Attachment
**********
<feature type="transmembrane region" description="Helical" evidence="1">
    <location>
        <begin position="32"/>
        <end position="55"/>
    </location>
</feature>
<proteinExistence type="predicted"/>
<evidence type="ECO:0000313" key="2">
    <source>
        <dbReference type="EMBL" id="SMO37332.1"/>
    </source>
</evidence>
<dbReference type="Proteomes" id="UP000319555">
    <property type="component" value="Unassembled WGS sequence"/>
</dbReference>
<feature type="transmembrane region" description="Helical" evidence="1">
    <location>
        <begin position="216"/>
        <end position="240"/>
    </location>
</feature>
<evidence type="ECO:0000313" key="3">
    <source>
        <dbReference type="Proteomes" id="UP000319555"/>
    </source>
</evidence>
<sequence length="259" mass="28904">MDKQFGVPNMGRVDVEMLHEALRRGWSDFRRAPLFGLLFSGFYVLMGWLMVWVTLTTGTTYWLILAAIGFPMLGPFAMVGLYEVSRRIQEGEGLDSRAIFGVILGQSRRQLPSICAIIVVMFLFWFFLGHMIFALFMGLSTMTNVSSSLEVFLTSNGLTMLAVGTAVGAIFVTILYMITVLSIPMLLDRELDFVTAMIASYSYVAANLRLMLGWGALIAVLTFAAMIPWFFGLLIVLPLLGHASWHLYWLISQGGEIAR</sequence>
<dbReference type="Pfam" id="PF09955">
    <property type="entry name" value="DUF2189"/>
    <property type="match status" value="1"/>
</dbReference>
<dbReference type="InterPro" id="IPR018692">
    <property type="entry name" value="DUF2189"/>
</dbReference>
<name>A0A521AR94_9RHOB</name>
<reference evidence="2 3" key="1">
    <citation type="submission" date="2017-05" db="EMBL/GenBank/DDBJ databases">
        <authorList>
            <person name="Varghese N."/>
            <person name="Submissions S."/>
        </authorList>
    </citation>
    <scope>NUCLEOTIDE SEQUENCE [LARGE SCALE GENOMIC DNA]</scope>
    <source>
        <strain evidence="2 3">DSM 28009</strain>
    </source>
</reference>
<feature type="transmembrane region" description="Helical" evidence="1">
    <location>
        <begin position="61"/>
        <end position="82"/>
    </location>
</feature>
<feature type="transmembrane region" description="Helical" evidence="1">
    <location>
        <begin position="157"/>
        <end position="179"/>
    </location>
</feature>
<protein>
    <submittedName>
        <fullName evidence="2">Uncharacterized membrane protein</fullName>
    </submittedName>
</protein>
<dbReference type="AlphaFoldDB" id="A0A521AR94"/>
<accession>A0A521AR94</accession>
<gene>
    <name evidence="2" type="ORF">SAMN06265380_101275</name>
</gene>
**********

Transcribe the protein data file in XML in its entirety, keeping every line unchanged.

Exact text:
<feature type="transmembrane region" description="Helical" evidence="1">
    <location>
        <begin position="32"/>
        <end position="55"/>
    </location>
</feature>
<proteinExistence type="predicted"/>
<evidence type="ECO:0000313" key="2">
    <source>
        <dbReference type="EMBL" id="SMO37332.1"/>
    </source>
</evidence>
<dbReference type="Proteomes" id="UP000319555">
    <property type="component" value="Unassembled WGS sequence"/>
</dbReference>
<feature type="transmembrane region" description="Helical" evidence="1">
    <location>
        <begin position="216"/>
        <end position="240"/>
    </location>
</feature>
<evidence type="ECO:0000313" key="3">
    <source>
        <dbReference type="Proteomes" id="UP000319555"/>
    </source>
</evidence>
<sequence length="259" mass="28904">MDKQFGVPNMGRVDVEMLHEALRRGWSDFRRAPLFGLLFSGFYVLMGWLMVWVTLTTGTTYWLILAAIGFPMLGPFAMVGLYEVSRRIQEGEGLDSRAIFGVILGQSRRQLPSICAIIVVMFLFWFFLGHMIFALFMGLSTMTNVSSSLEVFLTSNGLTMLAVGTAVGAIFVTILYMITVLSIPMLLDRELDFVTAMIASYSYVAANLRLMLGWGALIAVLTFAAMIPWFFGLLIVLPLLGHASWHLYWLISQGGEIAR</sequence>
<dbReference type="Pfam" id="PF09955">
    <property type="entry name" value="DUF2189"/>
    <property type="match status" value="1"/>
</dbReference>
<dbReference type="InterPro" id="IPR018692">
    <property type="entry name" value="DUF2189"/>
</dbReference>
<name>A0A521AR94_9RHOB</name>
<reference evidence="2 3" key="1">
    <citation type="submission" date="2017-05" db="EMBL/GenBank/DDBJ databases">
        <authorList>
            <person name="Varghese N."/>
            <person name="Submissions S."/>
        </authorList>
    </citation>
    <scope>NUCLEOTIDE SEQUENCE [LARGE SCALE GENOMIC DNA]</scope>
    <source>
        <strain evidence="2 3">DSM 28009</strain>
    </source>
</reference>
<feature type="transmembrane region" description="Helical" evidence="1">
    <location>
        <begin position="61"/>
        <end position="82"/>
    </location>
</feature>
<feature type="transmembrane region" description="Helical" evidence="1">
    <location>
        <begin position="157"/>
        <end position="179"/>
    </location>
</feature>
<protein>
    <submittedName>
        <fullName evidence="2">Uncharacterized membrane protein</fullName>
    </submittedName>
</protein>
<dbReference type="AlphaFoldDB" id="A0A521AR94"/>
<accession>A0A521AR94</accession>
<gene>
    <name evidence="2" type="ORF">SAMN06265380_101275</name>
</gene>